Shoulder PainThe shoulder is a complex joint and injuries typically occur in the setting of trauma, mechanical injury, and repetitive overload from poor mechanics or technique. The best approach to shoulder pain and injury is prevention. Prevention focuses on strengthening of the muscles and tendons of the shoulder( rotator cuff), the upper back muscles (scapular stabilizers), and the core. It is also critical to maintain proper form in the boat and on the erg by avoiding an overreach at the catch and keeping an upright posture. Rowers experiencing shoulder pain should notify the coach immediately. In most cases the advice of a healthcare professional should be sought.
Knee PainKnee pain can occur in rowers with anatomic abnormalities,due to training errors, lack of core, hip,or, or thigh strength, or poor flexibility. Common rowing errors on the erg or on the water include over compression of the knee, poor foot position, and poor mechanics during strengthening and cross training. Knee pain is best prevented by focusing on hip and knee flexibility and strengthening of the muscles of the hip and knee. Stretching should focus on the quadriceps, iliotibial band, hip flexors, and hamstrings. Strengthening should focus on developing a strong core and dedicated strength training of the muscles of the hips and lower leg. Rowers experiencing knee pain should notify the coach immediately. Persistent knee pain demands a visit to your healthcare professional.
Hip and Thigh PainHip pain can occur from either training or anatomic variation. Hip flexor tendinitis is the most common cause of hip pain in rowers and may cause pain with hip flexion and occasionally results in a “snapping hip.” This is usually related to inadequate flexibility of the the anterior hip muscles in the setting of technique errors on the erg or on the water. It is common during a rapid growth spurt. Rowers experiencing hip pain should discuss this with the coach and if the pain persists should seek professional medical assistance.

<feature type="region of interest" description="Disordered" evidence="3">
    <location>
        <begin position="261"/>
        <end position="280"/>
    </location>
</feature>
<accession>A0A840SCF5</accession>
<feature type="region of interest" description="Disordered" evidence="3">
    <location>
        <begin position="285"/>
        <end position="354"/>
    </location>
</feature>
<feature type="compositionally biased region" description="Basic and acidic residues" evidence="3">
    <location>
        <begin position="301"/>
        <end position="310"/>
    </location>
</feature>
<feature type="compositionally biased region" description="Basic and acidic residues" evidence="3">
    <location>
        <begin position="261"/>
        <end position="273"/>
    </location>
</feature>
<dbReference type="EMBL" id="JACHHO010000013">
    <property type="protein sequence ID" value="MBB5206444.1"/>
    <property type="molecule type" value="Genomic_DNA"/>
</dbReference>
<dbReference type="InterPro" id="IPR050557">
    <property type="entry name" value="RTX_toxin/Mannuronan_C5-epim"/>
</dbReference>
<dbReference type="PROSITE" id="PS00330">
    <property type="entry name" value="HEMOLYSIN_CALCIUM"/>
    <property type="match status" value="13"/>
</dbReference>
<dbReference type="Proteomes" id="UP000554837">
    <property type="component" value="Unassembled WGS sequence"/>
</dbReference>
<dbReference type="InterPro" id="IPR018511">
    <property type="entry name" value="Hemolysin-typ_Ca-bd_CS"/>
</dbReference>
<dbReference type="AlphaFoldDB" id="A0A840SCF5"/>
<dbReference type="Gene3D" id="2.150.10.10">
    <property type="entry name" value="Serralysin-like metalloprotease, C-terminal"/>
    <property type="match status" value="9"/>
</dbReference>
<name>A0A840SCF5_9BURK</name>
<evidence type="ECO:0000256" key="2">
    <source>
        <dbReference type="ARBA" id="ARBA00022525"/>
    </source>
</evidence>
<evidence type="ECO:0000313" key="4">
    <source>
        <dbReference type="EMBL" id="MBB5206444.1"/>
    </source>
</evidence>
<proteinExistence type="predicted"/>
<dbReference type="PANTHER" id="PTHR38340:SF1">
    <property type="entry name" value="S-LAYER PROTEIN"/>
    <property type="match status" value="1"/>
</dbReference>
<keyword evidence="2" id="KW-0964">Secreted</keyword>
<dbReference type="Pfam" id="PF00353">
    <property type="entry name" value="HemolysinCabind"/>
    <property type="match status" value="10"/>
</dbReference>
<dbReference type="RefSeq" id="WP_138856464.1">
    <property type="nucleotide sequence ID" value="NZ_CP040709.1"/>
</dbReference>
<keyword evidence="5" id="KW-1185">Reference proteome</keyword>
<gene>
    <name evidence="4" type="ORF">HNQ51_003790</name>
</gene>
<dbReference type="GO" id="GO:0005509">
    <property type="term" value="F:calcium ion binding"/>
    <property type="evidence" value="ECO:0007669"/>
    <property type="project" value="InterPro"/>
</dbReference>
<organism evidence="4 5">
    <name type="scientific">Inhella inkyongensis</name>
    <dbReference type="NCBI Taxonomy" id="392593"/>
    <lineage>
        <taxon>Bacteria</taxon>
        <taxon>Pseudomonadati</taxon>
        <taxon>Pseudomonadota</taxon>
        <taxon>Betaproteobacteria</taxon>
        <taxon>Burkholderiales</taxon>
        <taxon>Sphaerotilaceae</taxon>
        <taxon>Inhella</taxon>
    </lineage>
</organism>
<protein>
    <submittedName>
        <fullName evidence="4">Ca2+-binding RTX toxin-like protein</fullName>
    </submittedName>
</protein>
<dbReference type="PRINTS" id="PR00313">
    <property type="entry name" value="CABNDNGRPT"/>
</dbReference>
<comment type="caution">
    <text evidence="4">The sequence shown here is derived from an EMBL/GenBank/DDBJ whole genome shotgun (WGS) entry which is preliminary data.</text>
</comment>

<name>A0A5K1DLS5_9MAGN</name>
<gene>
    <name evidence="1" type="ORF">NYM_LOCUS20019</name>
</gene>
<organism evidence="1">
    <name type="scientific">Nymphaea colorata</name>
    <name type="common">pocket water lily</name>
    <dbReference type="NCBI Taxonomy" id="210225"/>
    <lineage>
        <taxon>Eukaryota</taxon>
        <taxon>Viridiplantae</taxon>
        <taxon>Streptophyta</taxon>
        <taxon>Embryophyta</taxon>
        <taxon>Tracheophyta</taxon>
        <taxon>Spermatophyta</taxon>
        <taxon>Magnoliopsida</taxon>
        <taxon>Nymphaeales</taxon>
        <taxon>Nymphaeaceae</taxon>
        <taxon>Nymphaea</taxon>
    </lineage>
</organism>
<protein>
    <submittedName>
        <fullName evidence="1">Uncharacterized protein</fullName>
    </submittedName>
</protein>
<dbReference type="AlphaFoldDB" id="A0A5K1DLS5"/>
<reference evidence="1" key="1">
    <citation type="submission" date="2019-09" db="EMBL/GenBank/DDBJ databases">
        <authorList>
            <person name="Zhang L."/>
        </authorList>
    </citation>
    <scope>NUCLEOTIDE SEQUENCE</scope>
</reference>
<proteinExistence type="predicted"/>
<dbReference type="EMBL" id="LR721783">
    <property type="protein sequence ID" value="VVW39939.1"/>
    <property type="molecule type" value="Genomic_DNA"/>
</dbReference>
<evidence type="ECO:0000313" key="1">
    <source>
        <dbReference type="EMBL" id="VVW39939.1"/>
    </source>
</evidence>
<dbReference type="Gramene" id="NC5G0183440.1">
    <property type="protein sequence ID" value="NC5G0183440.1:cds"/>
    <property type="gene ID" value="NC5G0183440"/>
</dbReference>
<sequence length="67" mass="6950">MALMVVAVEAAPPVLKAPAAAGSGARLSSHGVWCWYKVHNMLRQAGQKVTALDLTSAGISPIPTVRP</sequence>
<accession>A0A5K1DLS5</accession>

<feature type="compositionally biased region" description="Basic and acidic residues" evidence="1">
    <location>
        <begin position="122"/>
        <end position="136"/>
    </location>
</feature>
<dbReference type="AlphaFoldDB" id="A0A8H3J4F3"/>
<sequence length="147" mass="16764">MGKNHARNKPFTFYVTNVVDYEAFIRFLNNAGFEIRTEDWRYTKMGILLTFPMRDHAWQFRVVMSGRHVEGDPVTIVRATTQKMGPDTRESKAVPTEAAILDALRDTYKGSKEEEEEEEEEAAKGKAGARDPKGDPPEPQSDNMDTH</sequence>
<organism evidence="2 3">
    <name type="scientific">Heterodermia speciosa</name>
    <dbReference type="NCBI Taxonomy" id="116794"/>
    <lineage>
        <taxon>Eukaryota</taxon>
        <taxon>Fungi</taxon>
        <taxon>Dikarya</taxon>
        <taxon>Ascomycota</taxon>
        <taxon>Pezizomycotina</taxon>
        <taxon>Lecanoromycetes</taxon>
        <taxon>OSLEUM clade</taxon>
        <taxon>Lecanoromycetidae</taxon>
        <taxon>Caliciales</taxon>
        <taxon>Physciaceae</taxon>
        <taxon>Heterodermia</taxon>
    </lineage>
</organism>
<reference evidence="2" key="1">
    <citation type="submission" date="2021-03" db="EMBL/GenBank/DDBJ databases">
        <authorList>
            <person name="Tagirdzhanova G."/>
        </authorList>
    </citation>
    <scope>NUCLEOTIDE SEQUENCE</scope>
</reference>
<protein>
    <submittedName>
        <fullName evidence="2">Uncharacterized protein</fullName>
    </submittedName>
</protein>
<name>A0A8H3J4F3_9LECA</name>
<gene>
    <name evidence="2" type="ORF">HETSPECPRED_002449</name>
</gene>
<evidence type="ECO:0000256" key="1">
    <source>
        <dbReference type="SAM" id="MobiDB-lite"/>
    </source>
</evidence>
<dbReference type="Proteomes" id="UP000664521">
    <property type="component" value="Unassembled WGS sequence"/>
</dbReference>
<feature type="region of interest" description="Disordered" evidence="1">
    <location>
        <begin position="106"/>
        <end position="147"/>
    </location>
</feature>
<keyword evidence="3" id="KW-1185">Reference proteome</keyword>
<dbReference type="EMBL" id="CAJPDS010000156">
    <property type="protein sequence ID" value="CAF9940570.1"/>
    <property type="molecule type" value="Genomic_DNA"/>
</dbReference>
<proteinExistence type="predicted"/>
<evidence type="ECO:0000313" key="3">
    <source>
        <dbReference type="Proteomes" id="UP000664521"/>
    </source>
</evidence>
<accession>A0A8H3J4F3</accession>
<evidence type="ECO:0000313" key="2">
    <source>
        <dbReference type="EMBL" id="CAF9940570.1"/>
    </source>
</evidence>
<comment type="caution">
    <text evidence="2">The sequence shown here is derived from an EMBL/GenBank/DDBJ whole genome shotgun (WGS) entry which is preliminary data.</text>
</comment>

Low Back PainThe vast majority of low back pain in rowers is related to muscle strain. Risk factors include poor core strength, tight or inflexible hamstrings, and excessive ergometer time. More serious causes of back pain rarely occur such as lumbar disc bulge or herniationproblems or and stress fracture of elements of the vertebrae. Low back pain is best avoided with prevention. Focus on core strength and flexibility. If there is any loss of sensation or of muscle control seek medical care immediately. Back pain is common in rowers and should prompt a discussion with your coach to address technique and best ways to stretch before and after practice. Rest is usually effective, but if pain is persistent or loss of sensation or muscle control is present a healthcare professional should be consulted.
- Soligard et.al. Sports injury and illness incidence in the Rio de Janeiro 2016 Olympic Summer Games: A prospective study of 11274 athletes from 207 countries. British Journal Of Sports Medicine 2017 September;51(17)1265-1271
- Baugh et. al. High School Rowing Injuries: National Athletic Treatment, Injury and Outcomes Network (NATION). Journal of Athletic Training 2016 April; 51(4):317-320
- Hannafin, J. Common Rowing Injuries. Worldrowing.com